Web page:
Whilst efforts to reduce plastic usage and increase recycling can go a long way, it is unlikely that we can eliminate plastics entirely, particularly for uses that have food safety or human hygiene concerns. Many everyday items contain plastic polymers – including shopping bags, paint, electric car batteries, clothing, teabags, and takeaway coffee cups. But if we are not able to completely eliminate plastics, can they be replaced with a greener, more sustainable version?

Researchers at the University of Oxford’s Department of Chemistry are utilising a green chemistry approach to tackle plastic pollution. The aim? To phase out existing polymers and plastics and replace them with greener, more sustainable alternatives.

One avenue being explored is the production of polymers from renewable, bio-derived materials, rather than petrochemicals. Dr Matilde Concilio, a Postdoctoral Research Associate in Professor Charlotte Williams’ laboratory, works on making bio-derived polymers from commercially available resources. By using chemicals already commercialised, safety-checked, and approved, the hope is that any products or processes developed in this way will be swiftly accepted and adopted by industry. With bio-derived plastics accounting for only 1.5% of global plastic production in 2021, there is enormous potential for these materials to upscale and ultimately replace their less-sustainable competitors.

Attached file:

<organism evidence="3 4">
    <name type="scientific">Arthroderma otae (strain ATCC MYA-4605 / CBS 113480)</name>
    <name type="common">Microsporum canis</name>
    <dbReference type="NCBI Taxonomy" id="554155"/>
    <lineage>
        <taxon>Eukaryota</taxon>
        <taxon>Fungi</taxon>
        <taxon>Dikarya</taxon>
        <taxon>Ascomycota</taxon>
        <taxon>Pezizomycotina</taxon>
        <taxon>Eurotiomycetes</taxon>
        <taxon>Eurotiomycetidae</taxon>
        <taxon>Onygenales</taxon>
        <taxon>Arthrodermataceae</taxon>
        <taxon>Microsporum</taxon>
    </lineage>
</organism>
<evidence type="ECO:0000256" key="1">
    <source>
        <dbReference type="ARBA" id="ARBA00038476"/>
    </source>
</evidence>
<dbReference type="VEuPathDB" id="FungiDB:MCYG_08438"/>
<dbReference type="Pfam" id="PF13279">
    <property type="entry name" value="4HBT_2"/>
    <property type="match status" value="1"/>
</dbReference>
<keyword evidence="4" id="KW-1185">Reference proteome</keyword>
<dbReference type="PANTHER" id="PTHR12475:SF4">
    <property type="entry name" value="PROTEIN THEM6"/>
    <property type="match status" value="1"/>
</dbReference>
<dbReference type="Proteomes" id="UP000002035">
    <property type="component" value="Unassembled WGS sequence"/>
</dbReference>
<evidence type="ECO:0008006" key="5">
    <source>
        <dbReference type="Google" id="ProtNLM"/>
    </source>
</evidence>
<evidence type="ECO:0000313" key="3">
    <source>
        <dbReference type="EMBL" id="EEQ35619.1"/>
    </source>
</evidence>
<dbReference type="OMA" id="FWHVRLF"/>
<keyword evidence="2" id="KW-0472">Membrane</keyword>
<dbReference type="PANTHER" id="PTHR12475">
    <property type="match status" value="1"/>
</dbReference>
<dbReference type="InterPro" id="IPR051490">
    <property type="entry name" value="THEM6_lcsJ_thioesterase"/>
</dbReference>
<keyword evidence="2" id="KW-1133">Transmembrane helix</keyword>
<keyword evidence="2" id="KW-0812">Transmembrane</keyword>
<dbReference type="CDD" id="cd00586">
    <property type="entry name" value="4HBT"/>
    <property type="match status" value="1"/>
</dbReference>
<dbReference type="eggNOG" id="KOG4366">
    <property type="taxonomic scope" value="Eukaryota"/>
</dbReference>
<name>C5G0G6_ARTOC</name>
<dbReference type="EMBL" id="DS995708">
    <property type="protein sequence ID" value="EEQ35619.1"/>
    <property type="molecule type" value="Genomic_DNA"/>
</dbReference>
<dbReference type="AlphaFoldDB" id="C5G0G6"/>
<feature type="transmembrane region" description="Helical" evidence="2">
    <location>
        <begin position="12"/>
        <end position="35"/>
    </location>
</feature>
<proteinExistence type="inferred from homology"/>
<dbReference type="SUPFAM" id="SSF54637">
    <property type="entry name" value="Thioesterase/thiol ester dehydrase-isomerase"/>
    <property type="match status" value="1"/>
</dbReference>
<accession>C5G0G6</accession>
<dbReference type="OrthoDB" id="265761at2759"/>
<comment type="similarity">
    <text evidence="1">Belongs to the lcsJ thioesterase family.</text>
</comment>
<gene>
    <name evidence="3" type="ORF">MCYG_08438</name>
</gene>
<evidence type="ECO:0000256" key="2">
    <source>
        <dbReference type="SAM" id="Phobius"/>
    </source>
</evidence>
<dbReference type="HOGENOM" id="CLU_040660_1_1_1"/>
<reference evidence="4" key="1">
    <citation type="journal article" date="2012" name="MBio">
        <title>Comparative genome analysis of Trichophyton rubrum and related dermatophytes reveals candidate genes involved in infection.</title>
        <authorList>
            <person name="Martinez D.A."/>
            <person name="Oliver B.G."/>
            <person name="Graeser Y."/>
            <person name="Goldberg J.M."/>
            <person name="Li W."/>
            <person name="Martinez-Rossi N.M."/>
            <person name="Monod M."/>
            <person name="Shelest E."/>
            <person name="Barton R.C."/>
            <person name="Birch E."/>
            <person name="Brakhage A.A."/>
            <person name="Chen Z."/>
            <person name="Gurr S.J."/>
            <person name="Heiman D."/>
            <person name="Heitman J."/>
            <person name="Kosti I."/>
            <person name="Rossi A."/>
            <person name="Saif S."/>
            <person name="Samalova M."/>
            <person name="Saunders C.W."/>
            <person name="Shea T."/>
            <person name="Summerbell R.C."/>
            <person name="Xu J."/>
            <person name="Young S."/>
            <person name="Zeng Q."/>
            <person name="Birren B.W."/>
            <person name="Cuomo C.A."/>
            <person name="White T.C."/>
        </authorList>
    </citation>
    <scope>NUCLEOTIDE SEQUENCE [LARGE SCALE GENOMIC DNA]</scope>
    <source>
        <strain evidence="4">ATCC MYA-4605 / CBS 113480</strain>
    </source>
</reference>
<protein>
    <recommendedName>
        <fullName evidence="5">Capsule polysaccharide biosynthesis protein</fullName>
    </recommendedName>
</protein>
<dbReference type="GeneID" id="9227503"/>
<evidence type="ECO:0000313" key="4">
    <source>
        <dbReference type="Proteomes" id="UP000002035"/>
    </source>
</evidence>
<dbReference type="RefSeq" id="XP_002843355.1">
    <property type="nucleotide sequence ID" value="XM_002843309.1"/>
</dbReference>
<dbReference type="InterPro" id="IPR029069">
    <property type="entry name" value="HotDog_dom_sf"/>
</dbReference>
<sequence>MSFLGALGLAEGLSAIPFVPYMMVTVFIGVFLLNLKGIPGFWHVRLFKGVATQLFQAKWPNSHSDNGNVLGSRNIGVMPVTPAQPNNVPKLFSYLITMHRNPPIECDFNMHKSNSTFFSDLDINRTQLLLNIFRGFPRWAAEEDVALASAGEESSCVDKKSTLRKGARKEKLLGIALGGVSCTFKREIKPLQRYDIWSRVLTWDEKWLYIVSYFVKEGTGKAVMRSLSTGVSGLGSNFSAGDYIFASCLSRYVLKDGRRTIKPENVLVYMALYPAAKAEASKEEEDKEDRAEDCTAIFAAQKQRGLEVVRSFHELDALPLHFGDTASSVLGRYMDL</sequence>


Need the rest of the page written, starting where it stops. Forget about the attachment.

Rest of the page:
I’m convinced that polymers are the future, but only if you do it in a sustainable way.


Dr Matilde Concilio, Department of Chemistry

Dr Concilio’s bio-derived polymers are not only made from renewable sources but are also more sustainable from a processing standpoint. Usually, monomers need to be purified many times to achieve a high-quality final product. This is both energetically costly and expensive.

‘So, to make it more sustainable, what I’m trying to do is use monomers that don’t need to be purified’ Dr Concilio explains. This way, less energy, time, and money are spent on the polymerisation process.

Key to the development and uptake of these new polymers is ensuring that their material properties are as good as, if not better than, current petrochemically-derived options. This is essential if these new materials are to be adopted at scale within plastics industries.